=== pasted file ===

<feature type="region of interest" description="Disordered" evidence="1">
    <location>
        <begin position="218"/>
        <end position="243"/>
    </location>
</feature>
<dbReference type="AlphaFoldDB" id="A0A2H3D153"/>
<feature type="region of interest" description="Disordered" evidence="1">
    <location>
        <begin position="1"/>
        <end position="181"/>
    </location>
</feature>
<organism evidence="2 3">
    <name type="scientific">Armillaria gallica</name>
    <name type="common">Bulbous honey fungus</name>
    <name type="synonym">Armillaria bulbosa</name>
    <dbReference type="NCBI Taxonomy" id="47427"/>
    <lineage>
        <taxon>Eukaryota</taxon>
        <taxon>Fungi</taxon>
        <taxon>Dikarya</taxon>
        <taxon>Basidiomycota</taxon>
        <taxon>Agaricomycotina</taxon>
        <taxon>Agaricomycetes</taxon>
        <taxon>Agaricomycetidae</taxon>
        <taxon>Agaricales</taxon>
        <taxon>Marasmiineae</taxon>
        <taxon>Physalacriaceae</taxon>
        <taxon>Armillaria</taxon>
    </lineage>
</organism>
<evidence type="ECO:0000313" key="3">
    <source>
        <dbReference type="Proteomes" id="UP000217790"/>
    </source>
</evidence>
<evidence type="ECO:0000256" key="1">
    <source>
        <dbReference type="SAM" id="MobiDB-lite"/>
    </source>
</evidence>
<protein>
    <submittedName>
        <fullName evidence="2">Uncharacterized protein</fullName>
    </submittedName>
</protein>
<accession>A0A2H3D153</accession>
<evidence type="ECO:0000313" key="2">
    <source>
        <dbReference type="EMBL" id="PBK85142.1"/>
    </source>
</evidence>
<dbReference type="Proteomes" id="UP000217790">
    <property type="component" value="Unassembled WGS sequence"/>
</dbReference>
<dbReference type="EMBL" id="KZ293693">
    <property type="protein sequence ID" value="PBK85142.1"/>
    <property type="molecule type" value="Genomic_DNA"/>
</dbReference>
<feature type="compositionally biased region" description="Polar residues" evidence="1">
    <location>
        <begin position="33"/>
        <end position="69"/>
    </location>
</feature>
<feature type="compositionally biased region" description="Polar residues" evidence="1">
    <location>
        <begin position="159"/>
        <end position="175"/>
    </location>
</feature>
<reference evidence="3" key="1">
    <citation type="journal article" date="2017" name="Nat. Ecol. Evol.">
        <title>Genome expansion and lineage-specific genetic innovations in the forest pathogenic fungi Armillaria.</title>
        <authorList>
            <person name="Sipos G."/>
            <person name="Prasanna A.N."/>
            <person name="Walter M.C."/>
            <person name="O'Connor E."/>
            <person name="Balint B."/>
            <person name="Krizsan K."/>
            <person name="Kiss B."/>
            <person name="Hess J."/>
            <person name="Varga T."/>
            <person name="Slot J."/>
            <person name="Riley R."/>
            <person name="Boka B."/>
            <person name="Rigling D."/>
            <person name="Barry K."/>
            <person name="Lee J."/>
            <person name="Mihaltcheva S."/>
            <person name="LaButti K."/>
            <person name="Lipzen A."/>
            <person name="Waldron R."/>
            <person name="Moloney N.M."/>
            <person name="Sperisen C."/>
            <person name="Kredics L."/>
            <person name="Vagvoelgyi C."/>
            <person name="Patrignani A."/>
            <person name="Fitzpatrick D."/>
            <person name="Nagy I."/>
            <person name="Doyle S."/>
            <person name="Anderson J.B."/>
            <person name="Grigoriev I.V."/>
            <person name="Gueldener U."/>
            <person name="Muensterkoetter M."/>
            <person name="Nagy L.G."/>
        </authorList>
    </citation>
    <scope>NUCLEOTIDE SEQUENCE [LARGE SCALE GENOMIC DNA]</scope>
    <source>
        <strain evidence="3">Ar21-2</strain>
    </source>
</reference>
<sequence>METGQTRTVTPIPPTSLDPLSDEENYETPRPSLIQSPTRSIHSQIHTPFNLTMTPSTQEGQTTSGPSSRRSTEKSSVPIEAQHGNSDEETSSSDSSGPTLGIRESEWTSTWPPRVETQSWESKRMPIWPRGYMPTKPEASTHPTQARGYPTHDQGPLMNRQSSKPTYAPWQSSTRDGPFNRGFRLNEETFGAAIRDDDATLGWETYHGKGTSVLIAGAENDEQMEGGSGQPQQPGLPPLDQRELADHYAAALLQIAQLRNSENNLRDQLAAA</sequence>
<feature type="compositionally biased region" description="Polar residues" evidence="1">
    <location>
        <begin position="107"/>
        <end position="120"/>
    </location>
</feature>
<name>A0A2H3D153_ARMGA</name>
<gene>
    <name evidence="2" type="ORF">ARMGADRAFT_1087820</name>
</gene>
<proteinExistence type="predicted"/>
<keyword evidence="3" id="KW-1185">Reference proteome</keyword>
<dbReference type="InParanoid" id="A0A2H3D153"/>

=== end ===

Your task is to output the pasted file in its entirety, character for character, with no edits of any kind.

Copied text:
<feature type="region of interest" description="Disordered" evidence="1">
    <location>
        <begin position="218"/>
        <end position="243"/>
    </location>
</feature>
<dbReference type="AlphaFoldDB" id="A0A2H3D153"/>
<feature type="region of interest" description="Disordered" evidence="1">
    <location>
        <begin position="1"/>
        <end position="181"/>
    </location>
</feature>
<organism evidence="2 3">
    <name type="scientific">Armillaria gallica</name>
    <name type="common">Bulbous honey fungus</name>
    <name type="synonym">Armillaria bulbosa</name>
    <dbReference type="NCBI Taxonomy" id="47427"/>
    <lineage>
        <taxon>Eukaryota</taxon>
        <taxon>Fungi</taxon>
        <taxon>Dikarya</taxon>
        <taxon>Basidiomycota</taxon>
        <taxon>Agaricomycotina</taxon>
        <taxon>Agaricomycetes</taxon>
        <taxon>Agaricomycetidae</taxon>
        <taxon>Agaricales</taxon>
        <taxon>Marasmiineae</taxon>
        <taxon>Physalacriaceae</taxon>
        <taxon>Armillaria</taxon>
    </lineage>
</organism>
<evidence type="ECO:0000313" key="3">
    <source>
        <dbReference type="Proteomes" id="UP000217790"/>
    </source>
</evidence>
<evidence type="ECO:0000256" key="1">
    <source>
        <dbReference type="SAM" id="MobiDB-lite"/>
    </source>
</evidence>
<protein>
    <submittedName>
        <fullName evidence="2">Uncharacterized protein</fullName>
    </submittedName>
</protein>
<accession>A0A2H3D153</accession>
<evidence type="ECO:0000313" key="2">
    <source>
        <dbReference type="EMBL" id="PBK85142.1"/>
    </source>
</evidence>
<dbReference type="Proteomes" id="UP000217790">
    <property type="component" value="Unassembled WGS sequence"/>
</dbReference>
<dbReference type="EMBL" id="KZ293693">
    <property type="protein sequence ID" value="PBK85142.1"/>
    <property type="molecule type" value="Genomic_DNA"/>
</dbReference>
<feature type="compositionally biased region" description="Polar residues" evidence="1">
    <location>
        <begin position="33"/>
        <end position="69"/>
    </location>
</feature>
<feature type="compositionally biased region" description="Polar residues" evidence="1">
    <location>
        <begin position="159"/>
        <end position="175"/>
    </location>
</feature>
<reference evidence="3" key="1">
    <citation type="journal article" date="2017" name="Nat. Ecol. Evol.">
        <title>Genome expansion and lineage-specific genetic innovations in the forest pathogenic fungi Armillaria.</title>
        <authorList>
            <person name="Sipos G."/>
            <person name="Prasanna A.N."/>
            <person name="Walter M.C."/>
            <person name="O'Connor E."/>
            <person name="Balint B."/>
            <person name="Krizsan K."/>
            <person name="Kiss B."/>
            <person name="Hess J."/>
            <person name="Varga T."/>
            <person name="Slot J."/>
            <person name="Riley R."/>
            <person name="Boka B."/>
            <person name="Rigling D."/>
            <person name="Barry K."/>
            <person name="Lee J."/>
            <person name="Mihaltcheva S."/>
            <person name="LaButti K."/>
            <person name="Lipzen A."/>
            <person name="Waldron R."/>
            <person name="Moloney N.M."/>
            <person name="Sperisen C."/>
            <person name="Kredics L."/>
            <person name="Vagvoelgyi C."/>
            <person name="Patrignani A."/>
            <person name="Fitzpatrick D."/>
            <person name="Nagy I."/>
            <person name="Doyle S."/>
            <person name="Anderson J.B."/>
            <person name="Grigoriev I.V."/>
            <person name="Gueldener U."/>
            <person name="Muensterkoetter M."/>
            <person name="Nagy L.G."/>
        </authorList>
    </citation>
    <scope>NUCLEOTIDE SEQUENCE [LARGE SCALE GENOMIC DNA]</scope>
    <source>
        <strain evidence="3">Ar21-2</strain>
    </source>
</reference>
<sequence>METGQTRTVTPIPPTSLDPLSDEENYETPRPSLIQSPTRSIHSQIHTPFNLTMTPSTQEGQTTSGPSSRRSTEKSSVPIEAQHGNSDEETSSSDSSGPTLGIRESEWTSTWPPRVETQSWESKRMPIWPRGYMPTKPEASTHPTQARGYPTHDQGPLMNRQSSKPTYAPWQSSTRDGPFNRGFRLNEETFGAAIRDDDATLGWETYHGKGTSVLIAGAENDEQMEGGSGQPQQPGLPPLDQRELADHYAAALLQIAQLRNSENNLRDQLAAA</sequence>
<feature type="compositionally biased region" description="Polar residues" evidence="1">
    <location>
        <begin position="107"/>
        <end position="120"/>
    </location>
</feature>
<name>A0A2H3D153_ARMGA</name>
<gene>
    <name evidence="2" type="ORF">ARMGADRAFT_1087820</name>
</gene>
<proteinExistence type="predicted"/>
<keyword evidence="3" id="KW-1185">Reference proteome</keyword>
<dbReference type="InParanoid" id="A0A2H3D153"/>